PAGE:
2019 is the year of the Batushka controversy, one that will write Black Metal history. The genre is not devoid of its past troubles, and this one here just sounds like a fitting continuation. Albeit a bit less fiery, or deadly – come to think of it.
Yet we still got ourselves one major metallic earthquake that hit our metal shores like a steely tsunami at the beginning of the year. And which never ceased with its aftershocks since.
But it is also true enough that without all that drama, we would never find ourselves with two brand-new records instead of one. A crime committed by members of a band that decided not to get along with each other anymore. And who finally split to go separate ways.
The first record – Hospodi – already featured on the blog. And it wasn’t a resounding success in this reviewers opinion. But now it’s time to get to the version Krzysztof Drabikowski released in May 2019. With one, single and brightly burning question.
Will Panihida deliver the goods, or fall by the wayside too?
You will remember the year of the Dark Lord 2015. This is when Litourgyia took us all by surprise first, and then by storm. Batushka slily released this pretty outstanding album anonymously. In a format that probably taught Black Metal specialists a thing or two. And they delivered a mix of cathedral chanting with a total tremolo attack on a foundation of rumbling blackened metal.
A blasphemous thought, ain’t it?
But then, Black Metal is all about blasphemy, so it must fit. And it did just that, and so much more. So, these are godawfully mighty shoes to fill for any sophomore album. Without any complications that Batushka decided to inflict on themselves. An unenforced error, if there ever was one.
Once Panihida (or Панихида) unleashes Song One (or Песнь 1), you’ll understand that you landed right in Litourgyia‘s backyard. Absolutely no fucking doubt. So much so that we feared to suffer through yet another edition of much more of the same.
And at first, Drabikowski truly sails down that route. He’ll serve you beats that you already heard somewhere, with sounds that feel familiar. All those bass-laden riffs and rasps rumbling about your stomach.
Comfortable, that’s the expression.
But just give it a few moments. Nothing is ever what it seems. Already later that first track, intensity increases. This is when we get to a level of aggression that wasn’t there on the former record. Panihida is full of it. So, I guess that controversy breeds brutal crunch and blackened, grim and searing riffs.
And this is exactly what the doctor ordered.
Reconstituted, unholy flesh on dead priests’ bones, and ghostly monks having a bunch of midnight rituals. A truly black and blasphemous expression of tremolo-laden walls of noise that befits this genre. And again, at a much higher level of intensity than what many other bands are able to muster.
But the journey still gathers unholy speed. By Song Two the sound on Панихида takes a hike. Into aggression territory, that is. This is when you feel that emotion wash over you, all that rage and frustration on full display. Faster, meatier, yet still grounded in the style Batushka created for itself in 2015.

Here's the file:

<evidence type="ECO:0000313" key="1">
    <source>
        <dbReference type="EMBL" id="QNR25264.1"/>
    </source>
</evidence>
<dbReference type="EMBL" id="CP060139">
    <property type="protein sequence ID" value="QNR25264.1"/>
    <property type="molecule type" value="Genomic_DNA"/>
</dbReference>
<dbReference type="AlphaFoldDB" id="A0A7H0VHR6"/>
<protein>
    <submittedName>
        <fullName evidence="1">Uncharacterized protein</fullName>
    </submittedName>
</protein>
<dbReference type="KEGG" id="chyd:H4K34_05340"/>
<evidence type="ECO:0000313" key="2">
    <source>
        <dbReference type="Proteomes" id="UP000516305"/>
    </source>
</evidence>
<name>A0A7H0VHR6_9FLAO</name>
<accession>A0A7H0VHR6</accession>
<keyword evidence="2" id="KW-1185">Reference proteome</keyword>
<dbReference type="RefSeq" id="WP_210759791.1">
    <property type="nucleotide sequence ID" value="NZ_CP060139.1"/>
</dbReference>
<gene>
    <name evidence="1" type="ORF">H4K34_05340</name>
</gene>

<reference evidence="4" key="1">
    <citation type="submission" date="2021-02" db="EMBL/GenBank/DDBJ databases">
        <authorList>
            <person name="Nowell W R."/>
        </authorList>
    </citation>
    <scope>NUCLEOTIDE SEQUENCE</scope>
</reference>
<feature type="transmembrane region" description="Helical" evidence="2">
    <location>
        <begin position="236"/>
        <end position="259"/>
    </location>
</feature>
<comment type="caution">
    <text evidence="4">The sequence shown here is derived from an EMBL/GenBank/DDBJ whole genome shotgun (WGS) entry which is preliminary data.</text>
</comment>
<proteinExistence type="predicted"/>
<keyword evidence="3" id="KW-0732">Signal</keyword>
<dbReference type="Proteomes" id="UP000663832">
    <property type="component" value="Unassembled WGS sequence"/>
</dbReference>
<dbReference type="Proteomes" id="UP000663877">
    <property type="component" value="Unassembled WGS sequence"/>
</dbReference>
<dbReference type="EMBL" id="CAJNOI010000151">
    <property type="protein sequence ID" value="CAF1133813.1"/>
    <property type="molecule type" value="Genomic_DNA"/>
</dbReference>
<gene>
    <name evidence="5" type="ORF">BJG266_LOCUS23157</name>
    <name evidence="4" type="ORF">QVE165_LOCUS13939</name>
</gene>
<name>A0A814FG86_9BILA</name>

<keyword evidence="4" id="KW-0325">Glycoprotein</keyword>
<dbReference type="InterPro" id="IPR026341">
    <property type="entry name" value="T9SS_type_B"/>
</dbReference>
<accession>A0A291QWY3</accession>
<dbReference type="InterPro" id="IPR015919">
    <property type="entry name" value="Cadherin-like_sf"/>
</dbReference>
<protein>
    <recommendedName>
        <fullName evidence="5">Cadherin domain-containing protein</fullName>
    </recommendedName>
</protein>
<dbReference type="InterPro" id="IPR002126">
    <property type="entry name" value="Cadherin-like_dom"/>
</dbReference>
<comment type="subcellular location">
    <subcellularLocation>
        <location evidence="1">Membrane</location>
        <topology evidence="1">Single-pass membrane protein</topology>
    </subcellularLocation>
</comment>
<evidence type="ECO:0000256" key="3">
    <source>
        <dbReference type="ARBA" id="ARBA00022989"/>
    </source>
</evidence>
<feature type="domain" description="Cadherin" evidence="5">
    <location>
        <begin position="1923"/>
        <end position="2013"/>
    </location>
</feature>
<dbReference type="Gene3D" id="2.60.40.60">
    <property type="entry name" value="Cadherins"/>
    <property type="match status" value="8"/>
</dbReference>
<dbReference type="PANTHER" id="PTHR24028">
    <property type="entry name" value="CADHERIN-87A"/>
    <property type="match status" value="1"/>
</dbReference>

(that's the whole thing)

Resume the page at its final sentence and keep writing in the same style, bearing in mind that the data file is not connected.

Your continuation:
And this is what differentiates these two split personalities. Hospodi blatantly tendered run-of-the-mill Black Metal to their audience. Whereas here we get unholy progression on a foundation of well-known orthodox chanting from the pit.
Panihida craftily continues to wield this in-your-face Black Metal assault right through to the bitter end. The tune is often reminiscent of traditional offerings like Geisterfels, but then continually whacks you over the head with undue force. A sometimes blistering demonstration as to how Black Metal ought to sound. Smothered in orthodox chanting with a smattering of atmospherics here and there.
The rage and intensity continue to grow until all comes to a fulminant end. In other words, you’ll find the aforementioned progression until the last note squeezes out of them sorry guitars and the rasps finally cease to attack your eardrums. No fillers, just total, relentless Black Metal blitz.
It is thus a sore pity that the whole production feels rushed and – to an extent – unfinished. There are just too many rough edges all about the album. A somewhat raw mix and a master that doesn’t smoothen or finish things out is just shoddy work. And this will knock a star or so off their rating.
On top, I see no marketing effort from the Drabikowski camp, no effort to beef up social network presence and no communication to speak of. This may – in part – be due to on-going court proceedings. But this will for sure give Metal Blade and their considerable resources a free forward pass to score early.
If anything, Panihida does show that Krzysztof Drabikowski for sure is not out of ideas. This record really turns out to be a fitting sophomore concoction, with just the right amount of old style and new elements combined. One that holds its water against the mighty debut album the old Batushka was able to create.
And let’s be clear. To debate what the true Батюшка should be or not is a moot point. So let’s not even go there. Yet again, Панихида really speaks by itself – and it does that extremely well. It delivers a powerful, yet darkly ominous message of trve Black Metal once again. Crunchy, meaty, brutal, rough and mean.
In short, total blasphemous aggression, and just the way we like it.
Record Rating: 8/10| Label: Self-Released | Web: Official Website